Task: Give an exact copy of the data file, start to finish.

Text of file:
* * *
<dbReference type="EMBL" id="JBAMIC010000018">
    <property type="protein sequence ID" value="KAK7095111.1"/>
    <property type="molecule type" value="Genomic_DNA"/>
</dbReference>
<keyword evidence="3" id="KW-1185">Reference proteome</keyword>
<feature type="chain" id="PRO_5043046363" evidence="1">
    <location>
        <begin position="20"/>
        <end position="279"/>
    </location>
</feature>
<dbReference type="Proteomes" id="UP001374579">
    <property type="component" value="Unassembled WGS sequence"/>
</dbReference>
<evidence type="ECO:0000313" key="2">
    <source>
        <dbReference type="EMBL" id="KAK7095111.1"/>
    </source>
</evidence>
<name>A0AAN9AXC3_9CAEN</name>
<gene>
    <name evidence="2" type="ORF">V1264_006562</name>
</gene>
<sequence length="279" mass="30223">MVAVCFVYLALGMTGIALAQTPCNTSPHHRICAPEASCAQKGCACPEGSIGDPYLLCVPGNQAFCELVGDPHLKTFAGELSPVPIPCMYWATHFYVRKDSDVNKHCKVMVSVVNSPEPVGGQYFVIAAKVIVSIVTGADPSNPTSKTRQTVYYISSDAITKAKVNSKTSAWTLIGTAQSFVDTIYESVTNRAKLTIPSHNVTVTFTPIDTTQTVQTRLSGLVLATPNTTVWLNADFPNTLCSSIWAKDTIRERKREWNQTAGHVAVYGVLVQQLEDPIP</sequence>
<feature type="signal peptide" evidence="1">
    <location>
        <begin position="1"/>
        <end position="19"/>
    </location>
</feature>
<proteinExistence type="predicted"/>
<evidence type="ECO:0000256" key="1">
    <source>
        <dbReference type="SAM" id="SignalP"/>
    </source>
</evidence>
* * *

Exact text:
<dbReference type="EMBL" id="JBAMIC010000018">
    <property type="protein sequence ID" value="KAK7095111.1"/>
    <property type="molecule type" value="Genomic_DNA"/>
</dbReference>
<keyword evidence="3" id="KW-1185">Reference proteome</keyword>
<feature type="chain" id="PRO_5043046363" evidence="1">
    <location>
        <begin position="20"/>
        <end position="279"/>
    </location>
</feature>
<dbReference type="Proteomes" id="UP001374579">
    <property type="component" value="Unassembled WGS sequence"/>
</dbReference>
<evidence type="ECO:0000313" key="2">
    <source>
        <dbReference type="EMBL" id="KAK7095111.1"/>
    </source>
</evidence>
<name>A0AAN9AXC3_9CAEN</name>
<gene>
    <name evidence="2" type="ORF">V1264_006562</name>
</gene>
<sequence length="279" mass="30223">MVAVCFVYLALGMTGIALAQTPCNTSPHHRICAPEASCAQKGCACPEGSIGDPYLLCVPGNQAFCELVGDPHLKTFAGELSPVPIPCMYWATHFYVRKDSDVNKHCKVMVSVVNSPEPVGGQYFVIAAKVIVSIVTGADPSNPTSKTRQTVYYISSDAITKAKVNSKTSAWTLIGTAQSFVDTIYESVTNRAKLTIPSHNVTVTFTPIDTTQTVQTRLSGLVLATPNTTVWLNADFPNTLCSSIWAKDTIRERKREWNQTAGHVAVYGVLVQQLEDPIP</sequence>
<feature type="signal peptide" evidence="1">
    <location>
        <begin position="1"/>
        <end position="19"/>
    </location>
</feature>
<proteinExistence type="predicted"/>
<evidence type="ECO:0000256" key="1">
    <source>
        <dbReference type="SAM" id="SignalP"/>
    </source>
</evidence>